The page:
Okonkwo blamed NBC of being insensitive to the harsh economic environment under which the broadcast stations have functioned over the last two and a half years, stating that the national economy has been devastated by the COVID-19 pandemic itself and the precautions taken by the government in reaction to the pandemic.
She said that the broadcasting stations were also negatively affected by the inability of the government to create a conducive environment for them to function, such as providing appropriate infrastructure like electricity supply, noting that with the stations having to find alternative sources of power supply even as the price of diesel continues to skyrocket daily, they were simply striving to survive
She added: “The fact that so many broadcasting stations have been unable to pay the license fees raises serious questions about the fairness and appropriateness of the fees being imposed on broadcasters by NBC in such a challenging economic environment. As the NBC, which imposes the fees and collects them for its own use, there needs to be an independent inquiry into this apparent conflict of interest where the motivation of the commission is apparently to make as much money for itself as possible.”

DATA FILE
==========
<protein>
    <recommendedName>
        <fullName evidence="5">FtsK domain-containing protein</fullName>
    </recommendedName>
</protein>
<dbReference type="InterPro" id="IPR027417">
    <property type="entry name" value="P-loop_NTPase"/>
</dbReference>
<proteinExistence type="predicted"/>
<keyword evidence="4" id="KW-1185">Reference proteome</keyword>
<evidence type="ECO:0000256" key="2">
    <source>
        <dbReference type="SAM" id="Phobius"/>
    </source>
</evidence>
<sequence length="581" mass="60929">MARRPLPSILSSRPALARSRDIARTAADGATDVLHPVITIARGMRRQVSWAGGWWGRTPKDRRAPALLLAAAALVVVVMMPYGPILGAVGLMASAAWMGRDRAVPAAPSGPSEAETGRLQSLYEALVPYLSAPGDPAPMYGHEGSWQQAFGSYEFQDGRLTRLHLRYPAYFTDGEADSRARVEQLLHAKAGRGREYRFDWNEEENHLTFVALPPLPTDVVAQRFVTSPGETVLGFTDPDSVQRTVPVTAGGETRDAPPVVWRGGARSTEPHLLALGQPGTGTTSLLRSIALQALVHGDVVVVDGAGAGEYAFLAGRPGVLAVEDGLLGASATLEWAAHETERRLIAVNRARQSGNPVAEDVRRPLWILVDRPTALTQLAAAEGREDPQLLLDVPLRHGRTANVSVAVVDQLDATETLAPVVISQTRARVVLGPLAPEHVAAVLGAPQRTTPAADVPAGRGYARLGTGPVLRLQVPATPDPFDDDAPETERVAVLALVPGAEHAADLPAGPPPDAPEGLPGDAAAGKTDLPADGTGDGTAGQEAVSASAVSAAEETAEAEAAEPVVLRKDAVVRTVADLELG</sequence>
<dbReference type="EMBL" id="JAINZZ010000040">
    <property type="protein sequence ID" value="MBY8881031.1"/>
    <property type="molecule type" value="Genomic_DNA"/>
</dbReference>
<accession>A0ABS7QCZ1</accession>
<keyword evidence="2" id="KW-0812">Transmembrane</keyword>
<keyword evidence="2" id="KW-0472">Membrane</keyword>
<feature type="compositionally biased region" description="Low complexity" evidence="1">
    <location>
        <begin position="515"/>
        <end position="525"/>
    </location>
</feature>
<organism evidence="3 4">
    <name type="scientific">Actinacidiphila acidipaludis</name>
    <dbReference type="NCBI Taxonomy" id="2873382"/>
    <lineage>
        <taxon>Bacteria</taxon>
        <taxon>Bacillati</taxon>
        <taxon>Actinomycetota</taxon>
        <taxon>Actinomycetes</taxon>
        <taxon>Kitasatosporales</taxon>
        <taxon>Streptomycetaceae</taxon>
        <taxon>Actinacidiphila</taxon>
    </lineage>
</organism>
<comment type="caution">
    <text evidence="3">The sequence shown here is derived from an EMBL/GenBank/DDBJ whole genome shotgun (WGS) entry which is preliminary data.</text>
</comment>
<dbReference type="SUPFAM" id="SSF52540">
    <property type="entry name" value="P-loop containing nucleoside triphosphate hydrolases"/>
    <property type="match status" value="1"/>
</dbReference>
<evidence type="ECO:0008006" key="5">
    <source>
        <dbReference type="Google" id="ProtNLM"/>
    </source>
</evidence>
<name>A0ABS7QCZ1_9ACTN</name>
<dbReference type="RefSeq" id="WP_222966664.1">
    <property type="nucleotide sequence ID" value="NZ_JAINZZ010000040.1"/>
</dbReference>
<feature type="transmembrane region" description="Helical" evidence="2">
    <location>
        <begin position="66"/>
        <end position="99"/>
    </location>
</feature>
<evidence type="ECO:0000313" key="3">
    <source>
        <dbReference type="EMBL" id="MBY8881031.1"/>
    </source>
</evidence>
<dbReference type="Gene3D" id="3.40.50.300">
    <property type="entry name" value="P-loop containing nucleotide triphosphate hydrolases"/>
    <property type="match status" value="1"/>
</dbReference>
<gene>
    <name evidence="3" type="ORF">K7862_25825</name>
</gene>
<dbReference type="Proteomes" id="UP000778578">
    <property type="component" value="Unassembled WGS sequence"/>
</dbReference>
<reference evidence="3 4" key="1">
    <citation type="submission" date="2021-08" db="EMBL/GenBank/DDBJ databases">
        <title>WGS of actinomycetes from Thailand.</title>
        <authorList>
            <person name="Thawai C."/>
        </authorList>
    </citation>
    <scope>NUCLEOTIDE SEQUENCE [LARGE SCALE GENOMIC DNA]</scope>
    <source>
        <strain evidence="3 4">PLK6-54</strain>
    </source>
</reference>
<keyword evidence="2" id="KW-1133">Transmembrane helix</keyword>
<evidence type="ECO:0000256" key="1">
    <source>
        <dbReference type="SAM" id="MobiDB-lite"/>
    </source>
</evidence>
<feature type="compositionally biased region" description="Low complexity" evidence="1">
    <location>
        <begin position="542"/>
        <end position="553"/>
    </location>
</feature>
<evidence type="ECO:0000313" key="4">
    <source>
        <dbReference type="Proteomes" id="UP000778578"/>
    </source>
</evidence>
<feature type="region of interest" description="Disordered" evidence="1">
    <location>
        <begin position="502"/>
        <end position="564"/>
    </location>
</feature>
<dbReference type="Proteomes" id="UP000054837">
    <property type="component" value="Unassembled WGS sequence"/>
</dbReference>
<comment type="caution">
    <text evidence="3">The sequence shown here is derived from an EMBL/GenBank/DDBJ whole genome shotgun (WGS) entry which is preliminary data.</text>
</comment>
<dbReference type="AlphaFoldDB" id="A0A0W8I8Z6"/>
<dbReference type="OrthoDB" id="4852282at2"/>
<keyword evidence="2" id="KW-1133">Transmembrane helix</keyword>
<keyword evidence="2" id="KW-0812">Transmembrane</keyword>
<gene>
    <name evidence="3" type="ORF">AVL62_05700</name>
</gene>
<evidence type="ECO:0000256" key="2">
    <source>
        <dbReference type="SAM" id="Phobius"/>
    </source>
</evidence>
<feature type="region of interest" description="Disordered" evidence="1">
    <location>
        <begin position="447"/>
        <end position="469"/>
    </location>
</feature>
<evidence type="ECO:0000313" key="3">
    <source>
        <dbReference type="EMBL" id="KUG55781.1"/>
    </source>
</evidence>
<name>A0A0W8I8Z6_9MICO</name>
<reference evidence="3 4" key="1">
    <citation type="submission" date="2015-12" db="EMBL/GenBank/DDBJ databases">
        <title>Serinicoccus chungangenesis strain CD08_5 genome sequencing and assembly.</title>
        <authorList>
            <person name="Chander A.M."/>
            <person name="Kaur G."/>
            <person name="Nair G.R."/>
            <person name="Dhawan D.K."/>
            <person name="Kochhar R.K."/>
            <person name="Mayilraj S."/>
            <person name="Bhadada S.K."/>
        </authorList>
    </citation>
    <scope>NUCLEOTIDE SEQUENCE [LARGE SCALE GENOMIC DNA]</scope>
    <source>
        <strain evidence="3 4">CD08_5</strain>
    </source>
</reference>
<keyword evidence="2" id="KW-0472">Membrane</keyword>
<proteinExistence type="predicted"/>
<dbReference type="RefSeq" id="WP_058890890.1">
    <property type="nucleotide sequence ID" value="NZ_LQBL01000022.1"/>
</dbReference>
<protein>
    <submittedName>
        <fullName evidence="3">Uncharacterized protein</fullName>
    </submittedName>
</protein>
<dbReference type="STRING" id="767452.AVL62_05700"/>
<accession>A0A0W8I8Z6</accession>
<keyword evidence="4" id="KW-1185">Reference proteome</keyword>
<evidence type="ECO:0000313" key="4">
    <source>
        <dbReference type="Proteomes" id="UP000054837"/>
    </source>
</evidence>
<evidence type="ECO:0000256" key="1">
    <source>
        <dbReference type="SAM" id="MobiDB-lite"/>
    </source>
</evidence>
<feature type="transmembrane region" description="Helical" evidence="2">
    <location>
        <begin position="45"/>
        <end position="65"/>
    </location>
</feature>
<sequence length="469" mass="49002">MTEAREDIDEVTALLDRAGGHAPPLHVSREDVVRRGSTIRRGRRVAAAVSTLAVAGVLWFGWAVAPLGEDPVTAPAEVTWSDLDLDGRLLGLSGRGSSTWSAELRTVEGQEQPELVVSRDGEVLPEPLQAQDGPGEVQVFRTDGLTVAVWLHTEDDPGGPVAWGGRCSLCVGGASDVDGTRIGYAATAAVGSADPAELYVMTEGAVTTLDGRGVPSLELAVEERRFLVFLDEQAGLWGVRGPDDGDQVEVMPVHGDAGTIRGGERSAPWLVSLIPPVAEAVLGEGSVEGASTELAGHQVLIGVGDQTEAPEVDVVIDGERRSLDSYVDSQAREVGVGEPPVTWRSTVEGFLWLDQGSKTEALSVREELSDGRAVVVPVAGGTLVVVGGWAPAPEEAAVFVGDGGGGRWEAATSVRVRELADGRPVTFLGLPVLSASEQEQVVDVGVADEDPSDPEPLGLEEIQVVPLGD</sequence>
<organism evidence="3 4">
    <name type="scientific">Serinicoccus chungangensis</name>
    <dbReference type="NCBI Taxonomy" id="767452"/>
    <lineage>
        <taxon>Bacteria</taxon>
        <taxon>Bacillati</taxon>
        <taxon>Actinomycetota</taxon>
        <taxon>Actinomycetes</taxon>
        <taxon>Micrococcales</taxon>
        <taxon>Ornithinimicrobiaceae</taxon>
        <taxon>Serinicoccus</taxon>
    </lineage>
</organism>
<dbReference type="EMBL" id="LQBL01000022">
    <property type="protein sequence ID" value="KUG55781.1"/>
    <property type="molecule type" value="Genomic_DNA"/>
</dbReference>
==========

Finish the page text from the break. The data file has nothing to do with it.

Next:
She urged NBC to go back on its decision in the public interest to prevent creating a society of predominantly ignorant citizens, explaining that the need to ensure that Nigerians are well informed through the media should replace any other consideration by NBC.
She urged the commission to work with the broadcasting stations to identify the challenges facing the industry and come up with realistic solutions to the identified crisis.